Food / Jobs

Produce workers ratify new contract

Businesses agree to raises, ward off strike

Workers at the Hunts Point Terminal Market signed a new, three-year contract with the business owners in January, ending threats of what would have been the first strike in 30 years at the nation’s largest produce market.

Local Teamsters 202, the union that represents the workers, had been demanding pay raises of $25 per week from business owners at the country’s largest produce market. The owners had offered workers $16 an hour for the contract’s first year and $22 for the next two years.

Ultimately, workers settled for raises of $20 per week for the first year of the contract, then $22 in the second year and $24 in the third year.

In addition, workers demanded owners shoulder more of the cost of their health care benefits and newer employees be paid the same as more senior workers for doing the same jobs.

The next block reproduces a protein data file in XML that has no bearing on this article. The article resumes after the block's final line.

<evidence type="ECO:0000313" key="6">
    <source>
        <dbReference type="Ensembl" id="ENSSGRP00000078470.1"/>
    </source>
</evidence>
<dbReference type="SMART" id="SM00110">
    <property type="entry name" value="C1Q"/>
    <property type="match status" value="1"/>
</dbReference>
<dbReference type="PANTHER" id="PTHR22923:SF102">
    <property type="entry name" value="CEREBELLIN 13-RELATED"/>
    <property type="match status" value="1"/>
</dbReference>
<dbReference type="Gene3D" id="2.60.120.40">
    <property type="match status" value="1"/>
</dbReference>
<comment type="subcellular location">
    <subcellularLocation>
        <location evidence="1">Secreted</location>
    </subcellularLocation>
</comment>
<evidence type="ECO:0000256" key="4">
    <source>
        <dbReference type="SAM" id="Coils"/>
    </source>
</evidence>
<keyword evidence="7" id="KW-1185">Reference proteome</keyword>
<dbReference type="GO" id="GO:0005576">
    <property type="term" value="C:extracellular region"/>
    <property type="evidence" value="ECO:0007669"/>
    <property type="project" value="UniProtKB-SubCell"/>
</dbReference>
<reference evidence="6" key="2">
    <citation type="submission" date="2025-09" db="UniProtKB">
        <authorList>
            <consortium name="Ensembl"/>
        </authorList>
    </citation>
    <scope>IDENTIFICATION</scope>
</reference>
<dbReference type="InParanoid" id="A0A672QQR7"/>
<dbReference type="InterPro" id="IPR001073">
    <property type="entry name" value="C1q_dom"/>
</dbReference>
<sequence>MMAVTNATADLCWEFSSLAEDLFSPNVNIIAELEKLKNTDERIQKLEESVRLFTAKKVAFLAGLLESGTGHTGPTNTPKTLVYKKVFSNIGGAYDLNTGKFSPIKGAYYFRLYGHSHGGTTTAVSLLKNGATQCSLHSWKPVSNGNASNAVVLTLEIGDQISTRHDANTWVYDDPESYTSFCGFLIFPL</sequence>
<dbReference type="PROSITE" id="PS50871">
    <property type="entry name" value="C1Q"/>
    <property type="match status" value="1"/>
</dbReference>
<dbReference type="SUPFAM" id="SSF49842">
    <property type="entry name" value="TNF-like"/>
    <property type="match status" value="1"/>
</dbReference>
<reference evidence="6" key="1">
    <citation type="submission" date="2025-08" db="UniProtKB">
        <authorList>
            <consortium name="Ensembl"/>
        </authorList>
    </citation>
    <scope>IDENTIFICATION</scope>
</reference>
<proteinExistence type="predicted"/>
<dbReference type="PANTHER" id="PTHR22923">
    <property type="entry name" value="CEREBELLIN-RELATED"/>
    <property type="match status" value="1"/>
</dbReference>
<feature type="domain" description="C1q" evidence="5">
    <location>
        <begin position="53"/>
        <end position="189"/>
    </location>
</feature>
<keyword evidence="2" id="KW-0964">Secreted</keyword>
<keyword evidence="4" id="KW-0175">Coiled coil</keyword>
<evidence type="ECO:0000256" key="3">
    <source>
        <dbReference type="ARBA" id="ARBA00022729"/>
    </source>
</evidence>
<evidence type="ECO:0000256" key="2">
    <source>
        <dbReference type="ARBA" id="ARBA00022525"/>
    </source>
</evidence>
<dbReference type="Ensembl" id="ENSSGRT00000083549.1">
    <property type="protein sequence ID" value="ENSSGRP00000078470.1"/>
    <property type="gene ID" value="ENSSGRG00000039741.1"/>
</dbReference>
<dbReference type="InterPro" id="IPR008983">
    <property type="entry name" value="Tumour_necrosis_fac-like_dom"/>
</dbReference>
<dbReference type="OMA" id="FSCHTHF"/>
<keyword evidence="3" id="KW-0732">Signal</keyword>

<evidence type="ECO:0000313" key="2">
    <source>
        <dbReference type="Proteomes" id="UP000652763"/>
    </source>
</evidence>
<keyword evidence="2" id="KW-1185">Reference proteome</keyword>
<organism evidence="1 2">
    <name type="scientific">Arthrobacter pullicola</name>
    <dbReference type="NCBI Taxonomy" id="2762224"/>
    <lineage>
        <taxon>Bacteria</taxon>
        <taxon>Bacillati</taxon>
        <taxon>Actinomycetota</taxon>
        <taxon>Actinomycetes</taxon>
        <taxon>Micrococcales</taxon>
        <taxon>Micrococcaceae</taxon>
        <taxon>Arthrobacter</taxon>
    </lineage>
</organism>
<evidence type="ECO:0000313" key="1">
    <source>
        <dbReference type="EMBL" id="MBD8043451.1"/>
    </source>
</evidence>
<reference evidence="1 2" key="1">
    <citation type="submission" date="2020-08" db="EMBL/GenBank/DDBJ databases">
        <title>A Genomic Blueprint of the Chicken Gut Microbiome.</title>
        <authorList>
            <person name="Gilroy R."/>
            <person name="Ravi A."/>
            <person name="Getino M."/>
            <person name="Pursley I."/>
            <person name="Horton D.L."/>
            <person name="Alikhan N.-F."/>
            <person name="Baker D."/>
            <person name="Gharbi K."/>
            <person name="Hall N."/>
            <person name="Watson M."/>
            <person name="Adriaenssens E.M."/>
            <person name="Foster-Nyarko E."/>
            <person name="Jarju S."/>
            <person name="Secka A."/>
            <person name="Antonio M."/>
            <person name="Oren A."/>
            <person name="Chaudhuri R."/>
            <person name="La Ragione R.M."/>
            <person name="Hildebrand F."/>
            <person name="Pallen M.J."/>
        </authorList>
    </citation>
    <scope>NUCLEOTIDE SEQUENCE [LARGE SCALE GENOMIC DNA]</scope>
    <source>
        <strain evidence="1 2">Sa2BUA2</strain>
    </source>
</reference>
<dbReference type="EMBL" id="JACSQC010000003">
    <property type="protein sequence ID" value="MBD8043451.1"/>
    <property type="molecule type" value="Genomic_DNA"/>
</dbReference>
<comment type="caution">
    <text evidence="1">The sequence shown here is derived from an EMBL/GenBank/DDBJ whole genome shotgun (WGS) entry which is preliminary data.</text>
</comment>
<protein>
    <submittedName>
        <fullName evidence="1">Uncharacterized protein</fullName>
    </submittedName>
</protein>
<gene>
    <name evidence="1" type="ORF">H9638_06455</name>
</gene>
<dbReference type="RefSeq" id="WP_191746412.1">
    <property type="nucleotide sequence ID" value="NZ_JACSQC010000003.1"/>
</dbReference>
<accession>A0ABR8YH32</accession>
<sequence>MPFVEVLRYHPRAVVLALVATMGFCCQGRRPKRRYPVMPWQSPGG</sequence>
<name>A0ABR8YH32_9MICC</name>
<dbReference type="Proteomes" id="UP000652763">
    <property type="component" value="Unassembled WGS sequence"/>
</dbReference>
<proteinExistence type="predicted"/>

“It’s our best wage and benefits package in two decades,” said Danny Kane, president of Teamsters Local 202 in a written statement. Ninety-seven percent of the market’s 1,300 workers voted to approve the contract.

Still, Kane said in a phone interview shortly after the contract had been approved, it’s time the city invested in shoring up the market’s badly outdated infrastructure.

“We see it as a no-brainer,” he said. “The landlord should fix the house.” The battle to get the city to update the market “has been talked about since the Giuliani administration,” he added, wryly pointing out that the produce market was “a state-of-the-art facility in 1967.”

The city owns the waterfront land on which the produce, meat and fish markets are located. The markets, Kane said, are an underestimated contributor to the city’s vibrancy and unique character, and its workers are too often overlooked.

“People come to New York for the culture, and food is a big part of it,” he said.


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